Joe Kim, EVP, Engineering & Global CTO at SolarWinds, explores how government IT departments can utilise the large amounts of data they collect effectively

The past few decades have seen a digital revolution across the globe. Breakthroughs in technology have transformed society and day-to-day life for millions. The Internet of Things (IoT) and the rise of connected devices have been at the centre of this change, and their numbers and applications continue to grow.

However, one of the most astonishing developments of this revolution is the volume of data that has been and continues to be, created. It’s unclear just how much data there is in the world right now, but in 2013, there were about 4.4 zettabytes of data in total. With one zettabyte being equivalent to a trillion gigabytes, this was already a huge amount. What’s scary is that from today until 2020, the digital universe is predicted to double every 2 years.

As always, it’s up to IT professionals to manage and analyse this ever-growing magnitude of data. This places a huge strain on IT departments, particularly in organisations that deal with exceptionally large amounts of data, such as the government. After years of seeing the amount of data rise, it’s only now that government IT professionals are realising they need to change their data-mining methodology to better handle the big data challenge more effectively.

New SolarWinds research has found that 95% of government organisations have adopted hybrid IT. So when applying these new data mining strategies, the first thing government IT professionals need to think about is adopting an approach that is ideal for a hybrid cloud environment. At SolarWinds, our advice is to implement automated and intelligent decision-making that’s driven by predictive analytics, this not only helps with data mining in a hybrid environment but also improves the efficiency of the network.

Changing the approach

Before the amount of stored data skyrocketed to its current, unimaginable levels, data analysis was largely a matter of manual labour – a task that could be accomplished by data scientists diving into the data to retrieve vital information. However, the speed at which data is now being created, combined with IoT, connected devices, and hybrid cloud environments, means this traditional approach would be a near-impossible task for even a small business today, let alone a government organisation.

In a government organisation, data will not only live in numerous departmental silos, but will also be scattered across multiple IT environments, making it even harder for IT departments to keep track of. With the data hidden across the organisation, traditional data mining approaches also make it difficult to identify insights within the data, and even harder to use these insights to create a consistent and flawless network performance.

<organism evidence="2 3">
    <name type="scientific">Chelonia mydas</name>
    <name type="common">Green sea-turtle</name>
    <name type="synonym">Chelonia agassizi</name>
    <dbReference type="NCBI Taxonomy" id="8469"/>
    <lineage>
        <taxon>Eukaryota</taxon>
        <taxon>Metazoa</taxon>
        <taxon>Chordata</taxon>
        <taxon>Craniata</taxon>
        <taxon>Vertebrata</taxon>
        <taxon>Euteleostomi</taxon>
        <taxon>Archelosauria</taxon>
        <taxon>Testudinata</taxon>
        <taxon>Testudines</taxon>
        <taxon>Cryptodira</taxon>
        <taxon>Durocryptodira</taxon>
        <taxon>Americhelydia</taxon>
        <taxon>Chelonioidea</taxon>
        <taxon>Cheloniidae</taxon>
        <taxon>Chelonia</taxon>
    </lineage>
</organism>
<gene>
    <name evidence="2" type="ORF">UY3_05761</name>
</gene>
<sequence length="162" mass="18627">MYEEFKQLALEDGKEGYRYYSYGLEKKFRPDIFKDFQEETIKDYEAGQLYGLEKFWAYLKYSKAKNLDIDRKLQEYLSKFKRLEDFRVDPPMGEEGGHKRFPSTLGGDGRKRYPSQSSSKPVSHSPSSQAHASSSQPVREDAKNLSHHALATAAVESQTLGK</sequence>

Tools need to be implemented to make it easier for government IT professionals to monitor and analyse data that lives both on-premises and across multiple clouds. Having this cross-stack view of IT data can help the IT team compare disparate metrics and events across hybrid infrastructure, identify patterns and the root of problems, and analyse historical data to help pinpoint the causes of system behaviour.

What’s coming next?

 The best way for government IT organisations to effectively identify data patterns and use that insight to predict and prevent potential network issues is through pairing predictive analysis with automated data mining. Predictive analytics allow IT professionals to foretell the future states of systems by automatically analysing and acting on past trends. Historical performance issues can be assessed alongside current environments, which teaches the network to “learn” from prior incidents and avert future issues.

The idea behind the predictive analysis is to give network admins more time to jump on a problem by alerting them to a potential issue, such as disk space running out or a patch failing upon installation, before it actually occurs. The system will be able to use the knowledge of past experiences and performance issues and apply it to the present situation to avoid a network slowdown or downtime. By comparing both historical and recent data, predictive analytics can help IT professionals make informed predictions about the future.

Take it to the next level

 Government IT professionals could even take things a step further and incorporate prescriptive analytics and machine learning into their data analysis mix as well. While predictive analytics is needed to highlight opportunities and possible risks, prescriptive analytics and machine learning can go to the next level and provide recommendations to prevent problems, such as intrusions, before they occur. Prescriptive analytics will allow IT organisations to overcome threats and react appropriately to suspicious behaviour by establishing what “normal” network activity looks like.

Government IT professionals need to tackle the big data challenge head on before they get too hard to manage. Implementing sophisticated and modern approaches to mining such as predictive and prescriptive analysis, along with machine learning, can help prevent potential issues before they occur and keep the network running smoothly. All of this will be invaluable for government IT professionals who, without a doubt, will see the level of data they deal with continue to rise.


Joe Kim

EVP, Engineering & Global CTO



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